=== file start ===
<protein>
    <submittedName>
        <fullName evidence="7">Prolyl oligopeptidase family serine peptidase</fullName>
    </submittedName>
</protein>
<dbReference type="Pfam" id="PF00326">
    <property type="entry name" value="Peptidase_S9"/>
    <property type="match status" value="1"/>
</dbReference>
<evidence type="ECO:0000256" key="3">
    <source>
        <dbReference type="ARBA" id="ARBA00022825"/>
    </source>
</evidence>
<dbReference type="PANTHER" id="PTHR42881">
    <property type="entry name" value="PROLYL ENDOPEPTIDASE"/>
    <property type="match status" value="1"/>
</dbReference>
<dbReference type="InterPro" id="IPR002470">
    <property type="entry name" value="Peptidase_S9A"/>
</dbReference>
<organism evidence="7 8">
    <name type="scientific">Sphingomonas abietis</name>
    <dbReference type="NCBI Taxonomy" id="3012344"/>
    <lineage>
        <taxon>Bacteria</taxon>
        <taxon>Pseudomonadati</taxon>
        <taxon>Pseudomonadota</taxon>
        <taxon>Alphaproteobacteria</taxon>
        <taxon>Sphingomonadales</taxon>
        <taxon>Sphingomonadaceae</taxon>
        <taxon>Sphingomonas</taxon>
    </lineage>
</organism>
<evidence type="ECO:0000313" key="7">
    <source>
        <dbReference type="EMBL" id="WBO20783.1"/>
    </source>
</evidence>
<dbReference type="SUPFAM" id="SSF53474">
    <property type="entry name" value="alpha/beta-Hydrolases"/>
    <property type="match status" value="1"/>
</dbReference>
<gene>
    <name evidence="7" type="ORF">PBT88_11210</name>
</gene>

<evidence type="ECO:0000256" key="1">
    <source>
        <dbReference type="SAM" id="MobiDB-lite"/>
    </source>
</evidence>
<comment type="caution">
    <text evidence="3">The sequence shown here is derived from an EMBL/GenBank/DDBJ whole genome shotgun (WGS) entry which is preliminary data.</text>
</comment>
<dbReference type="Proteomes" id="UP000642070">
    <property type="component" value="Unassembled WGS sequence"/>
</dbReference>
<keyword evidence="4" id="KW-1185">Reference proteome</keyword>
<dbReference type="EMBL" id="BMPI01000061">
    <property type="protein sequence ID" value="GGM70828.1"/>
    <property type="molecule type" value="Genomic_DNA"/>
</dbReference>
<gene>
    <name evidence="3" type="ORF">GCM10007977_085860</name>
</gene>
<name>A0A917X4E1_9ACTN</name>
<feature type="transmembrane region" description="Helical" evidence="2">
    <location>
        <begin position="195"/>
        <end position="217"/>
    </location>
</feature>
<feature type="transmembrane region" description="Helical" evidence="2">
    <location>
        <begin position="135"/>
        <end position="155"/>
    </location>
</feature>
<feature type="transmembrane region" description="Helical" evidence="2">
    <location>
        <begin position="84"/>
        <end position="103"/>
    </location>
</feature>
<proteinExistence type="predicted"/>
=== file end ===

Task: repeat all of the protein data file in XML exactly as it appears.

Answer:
<protein>
    <submittedName>
        <fullName evidence="7">Prolyl oligopeptidase family serine peptidase</fullName>
    </submittedName>
</protein>
<dbReference type="Pfam" id="PF00326">
    <property type="entry name" value="Peptidase_S9"/>
    <property type="match status" value="1"/>
</dbReference>
<evidence type="ECO:0000256" key="3">
    <source>
        <dbReference type="ARBA" id="ARBA00022825"/>
    </source>
</evidence>
<dbReference type="PANTHER" id="PTHR42881">
    <property type="entry name" value="PROLYL ENDOPEPTIDASE"/>
    <property type="match status" value="1"/>
</dbReference>
<dbReference type="InterPro" id="IPR002470">
    <property type="entry name" value="Peptidase_S9A"/>
</dbReference>
<organism evidence="7 8">
    <name type="scientific">Sphingomonas abietis</name>
    <dbReference type="NCBI Taxonomy" id="3012344"/>
    <lineage>
        <taxon>Bacteria</taxon>
        <taxon>Pseudomonadati</taxon>
        <taxon>Pseudomonadota</taxon>
        <taxon>Alphaproteobacteria</taxon>
        <taxon>Sphingomonadales</taxon>
        <taxon>Sphingomonadaceae</taxon>
        <taxon>Sphingomonas</taxon>
    </lineage>
</organism>
<evidence type="ECO:0000313" key="7">
    <source>
        <dbReference type="EMBL" id="WBO20783.1"/>
    </source>
</evidence>
<dbReference type="SUPFAM" id="SSF53474">
    <property type="entry name" value="alpha/beta-Hydrolases"/>
    <property type="match status" value="1"/>
</dbReference>
<gene>
    <name evidence="7" type="ORF">PBT88_11210</name>
</gene>

<evidence type="ECO:0000256" key="1">
    <source>
        <dbReference type="SAM" id="MobiDB-lite"/>
    </source>
</evidence>
<comment type="caution">
    <text evidence="3">The sequence shown here is derived from an EMBL/GenBank/DDBJ whole genome shotgun (WGS) entry which is preliminary data.</text>
</comment>
<dbReference type="Proteomes" id="UP000642070">
    <property type="component" value="Unassembled WGS sequence"/>
</dbReference>
<keyword evidence="4" id="KW-1185">Reference proteome</keyword>
<dbReference type="EMBL" id="BMPI01000061">
    <property type="protein sequence ID" value="GGM70828.1"/>
    <property type="molecule type" value="Genomic_DNA"/>
</dbReference>
<gene>
    <name evidence="3" type="ORF">GCM10007977_085860</name>
</gene>
<name>A0A917X4E1_9ACTN</name>
<feature type="transmembrane region" description="Helical" evidence="2">
    <location>
        <begin position="195"/>
        <end position="217"/>
    </location>
</feature>
<feature type="transmembrane region" description="Helical" evidence="2">
    <location>
        <begin position="135"/>
        <end position="155"/>
    </location>
</feature>
<feature type="transmembrane region" description="Helical" evidence="2">
    <location>
        <begin position="84"/>
        <end position="103"/>
    </location>
</feature>
<proteinExistence type="predicted"/>